Table 3.
Click to view
Table 3. Accuracy of Physical Signs
 
Discussion▴Top 

Our study showed that of all the physical signs absent ankle reflex was highly sensitive of detecting neuropathy. Impaired vibration was specific of all the test in the clinical diagnosis of peripheral neuropathy. For the reliability of the test it was the impaired vibration that the percentage agreement was fair.

Strength of the study was first, the whole spectrum of the patients (inpatient as well as outpatient) were included. Therefore there was no selection bias. Second, it was blind and independent study comparing the tests. Thirdly, the study used combination of physical signs (method of bedside examination) for diagnostic accuracy. Limitations of the study were that firstly, the under-training physicians were evaluating the patients for their physical signs. Secondly, we included all that patients who were hospitalized, therefore there was a spectrum bias and the study did not generalize to the community.

Various authors in the past have assessed clinical signs in diagnosis of diabetic neuropathy. Onde et al evaluated various methods for the clinical diagnosis of DPN which included neuropathy symptom score [NSS], the neuropathy disability score [NDS], vibration perception thresholds [VPTs], Tinel’s sign and Phalen’s sign. Compared with electro-physiological methods (nerve conduction studies, H-reflex and F-wave measurements), authors found significant correlations between electro-physiologically confirmed neuropathy, two provocation tests and abnormal VPTs. Authors concluded that assessment with a complete neurological examination and standard electrophysiological tests is very important for the diagnosis of diabetic peripheral neuropathy and the prevention of morbidity in patients with or without symptoms [10]. Nikoloas Papanaus et al used the neuropad test as a clinical test for the diagnosis of neuropathy in comparison to nerve conduction studies (NCS) and found that this clinical test had high sensitivity not only for the diagnosis of clinical neuropathy but also for the diagnosis of neurophysiologic neuropathy and the specificity of this test was moderately high [11].

Perkins et al in his study found the specificity and the sensitivity of all the three tests, vibration test, monofilament test and the superficial pain sensation for predicting diabetic neuropathy were similar [12].

Meijer, JW et al advised the use of vibration test with the help of tuning fork to be the better screening tool than the monofilament test and the nerve conduction sum score [13].

Cabezas-Cerrato J et al believe that the accurate diagnosis of DPN comprises a combination of clinical symptoms, signs, and several tests including NCV, not a single reference [14, 15].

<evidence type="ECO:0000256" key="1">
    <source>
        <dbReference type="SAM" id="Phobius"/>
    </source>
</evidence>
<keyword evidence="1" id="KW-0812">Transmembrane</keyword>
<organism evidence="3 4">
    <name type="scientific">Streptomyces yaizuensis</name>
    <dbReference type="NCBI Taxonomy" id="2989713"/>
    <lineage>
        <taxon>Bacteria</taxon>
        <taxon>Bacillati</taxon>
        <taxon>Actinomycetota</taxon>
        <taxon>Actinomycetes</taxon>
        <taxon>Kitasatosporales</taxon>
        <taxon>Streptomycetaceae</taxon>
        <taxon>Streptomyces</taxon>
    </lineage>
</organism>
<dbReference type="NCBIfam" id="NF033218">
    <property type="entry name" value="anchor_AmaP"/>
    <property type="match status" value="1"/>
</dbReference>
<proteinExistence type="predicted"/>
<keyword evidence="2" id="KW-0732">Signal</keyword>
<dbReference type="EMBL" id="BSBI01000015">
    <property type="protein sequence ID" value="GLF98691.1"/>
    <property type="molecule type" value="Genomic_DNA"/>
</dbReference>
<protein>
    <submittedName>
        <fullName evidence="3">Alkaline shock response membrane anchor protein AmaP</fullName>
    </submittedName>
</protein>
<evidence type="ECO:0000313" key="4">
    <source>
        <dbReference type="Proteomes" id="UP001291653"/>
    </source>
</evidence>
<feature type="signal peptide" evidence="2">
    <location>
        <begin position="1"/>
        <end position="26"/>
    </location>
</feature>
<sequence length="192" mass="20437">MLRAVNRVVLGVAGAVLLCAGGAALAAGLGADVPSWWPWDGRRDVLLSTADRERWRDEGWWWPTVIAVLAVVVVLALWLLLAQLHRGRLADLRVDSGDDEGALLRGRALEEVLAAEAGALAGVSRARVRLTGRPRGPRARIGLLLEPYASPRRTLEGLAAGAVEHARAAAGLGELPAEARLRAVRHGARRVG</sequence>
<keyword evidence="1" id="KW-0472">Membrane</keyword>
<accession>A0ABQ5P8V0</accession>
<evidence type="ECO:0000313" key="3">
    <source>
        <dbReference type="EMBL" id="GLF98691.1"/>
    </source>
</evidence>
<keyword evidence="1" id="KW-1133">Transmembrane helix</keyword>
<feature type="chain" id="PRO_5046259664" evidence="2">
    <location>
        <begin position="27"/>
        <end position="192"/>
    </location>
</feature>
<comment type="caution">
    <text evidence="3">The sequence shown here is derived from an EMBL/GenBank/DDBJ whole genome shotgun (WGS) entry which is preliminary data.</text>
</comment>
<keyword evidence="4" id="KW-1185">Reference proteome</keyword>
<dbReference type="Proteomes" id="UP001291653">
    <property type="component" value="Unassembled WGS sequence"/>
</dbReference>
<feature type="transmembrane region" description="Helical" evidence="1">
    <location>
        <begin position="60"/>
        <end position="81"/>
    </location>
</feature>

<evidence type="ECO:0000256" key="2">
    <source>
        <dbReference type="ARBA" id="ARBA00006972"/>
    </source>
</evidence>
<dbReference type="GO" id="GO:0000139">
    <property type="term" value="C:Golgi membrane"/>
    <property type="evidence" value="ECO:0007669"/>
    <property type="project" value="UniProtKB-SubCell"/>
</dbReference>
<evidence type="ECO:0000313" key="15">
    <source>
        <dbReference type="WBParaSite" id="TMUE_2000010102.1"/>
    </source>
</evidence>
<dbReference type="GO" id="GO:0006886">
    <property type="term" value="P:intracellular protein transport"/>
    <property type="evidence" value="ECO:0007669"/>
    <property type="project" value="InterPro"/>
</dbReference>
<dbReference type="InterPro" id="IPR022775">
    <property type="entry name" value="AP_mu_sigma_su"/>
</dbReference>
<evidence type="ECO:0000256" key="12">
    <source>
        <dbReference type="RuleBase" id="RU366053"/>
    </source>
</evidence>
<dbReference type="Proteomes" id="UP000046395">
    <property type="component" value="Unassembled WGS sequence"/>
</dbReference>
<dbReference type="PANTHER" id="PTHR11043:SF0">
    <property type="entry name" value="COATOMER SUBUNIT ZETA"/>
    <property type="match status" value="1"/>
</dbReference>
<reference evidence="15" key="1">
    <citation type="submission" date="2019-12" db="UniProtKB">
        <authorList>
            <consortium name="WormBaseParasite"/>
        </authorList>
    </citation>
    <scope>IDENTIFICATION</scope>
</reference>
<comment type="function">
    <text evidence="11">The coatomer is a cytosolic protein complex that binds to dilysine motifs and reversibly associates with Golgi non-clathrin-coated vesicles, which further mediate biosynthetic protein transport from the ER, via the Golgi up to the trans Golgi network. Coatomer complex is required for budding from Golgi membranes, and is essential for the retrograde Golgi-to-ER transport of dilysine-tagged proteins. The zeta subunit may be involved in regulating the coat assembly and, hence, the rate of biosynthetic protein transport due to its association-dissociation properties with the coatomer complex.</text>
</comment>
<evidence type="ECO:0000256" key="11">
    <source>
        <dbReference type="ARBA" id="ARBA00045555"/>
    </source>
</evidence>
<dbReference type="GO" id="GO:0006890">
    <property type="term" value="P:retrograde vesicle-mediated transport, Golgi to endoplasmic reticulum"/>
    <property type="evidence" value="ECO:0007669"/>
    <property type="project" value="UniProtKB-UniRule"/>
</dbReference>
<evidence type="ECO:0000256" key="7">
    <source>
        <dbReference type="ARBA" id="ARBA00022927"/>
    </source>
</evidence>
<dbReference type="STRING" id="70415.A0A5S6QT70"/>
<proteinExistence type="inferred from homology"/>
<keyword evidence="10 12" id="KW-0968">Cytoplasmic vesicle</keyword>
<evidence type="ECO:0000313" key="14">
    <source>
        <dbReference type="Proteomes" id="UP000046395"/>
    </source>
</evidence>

The current guidelines for screening of peripheral nerve dysfunction in patients with diabetes do not recommend electrophysiology as a screening tool. Current screening for neuropathy is based on clinical signs and symptoms. The International Neuropathy Guidelines define DPN as the presence of symptoms and/or signs of peripheral nerve dysfunction in people with diabetes after exclusion of other causes. To evaluate a patient for neuropathy, clinicians need to ask patients about signs and symptoms, perform a thorough physical exam, including deep tendon reflexes, motor strength and vibration, as well as perform diagnostic studies such as nerve conduction velocities (NCV). American Diabetes Association (ADA) recommends that people with diabetes should be screened annually for diabetic peripheral neuropathy, using simple tests such as pinprick sensation, vibration perception (using a 128-Hz tuning fork), 10-g monofilament pressure sensation at the distal plantar aspect of both great toes and metatarsal joints, and assessment of ankle reflexes, and also recommends that electrophysiological testing is rarely needed to confirm the diagnosis, although it should be used when there are atypical clinical features [16]. A systematic review assessing some of the methods advocated for preventing diabetic foot ulceration suggested that monofilaments, biothesiometer, tuning fork and peak plantar pressure were usefulscreening tests [17]. The results of our study however suggest that the clinical signs have only a moderate reproducibility, and have poor accuracy as compared to electrophysiological abnormalities.

Electrophysiological measures of nerve function are a more ‘objective’ measure for assessment of neurological deficits in diabetic patients [18]. On the other hand electrophysiology is also more technically demanding and is not universally available in primary care settings especially in developing world. It may be logical to believe that electrophysiological abnormalities precede development of clinical signs, which could have led to many false negatives, and hence a low sensitivity for most signs. On the other hand a low specificity of these signs suggests that clinical signs may also be false positive in many patients. If these findings are confirmed in future studies it will warrant a closer look at currently recommended screening strategies for diabetic neuropathy.

Electrophysiological test is not required for diabetic patients with typical symptoms of peripheral neuropathy. In an asymptomatic patient subclinical diagnosis of neuropathy can be diagnosed by changes in nerve conduction velocity on nerve conduction studies, but their presence is not predictive of the onset of symptomatic neuropathy.

Our study implies the annual foot examination of the diabetes irrespective of the duration of the diabetes. In clinical practice, however electrophysiological tests should not replace clinical examination because NCS has many pitfalls and the interpretation of the results should be done in the context of clinical data.

Financial Disclosure

No grant support was taken from any organization.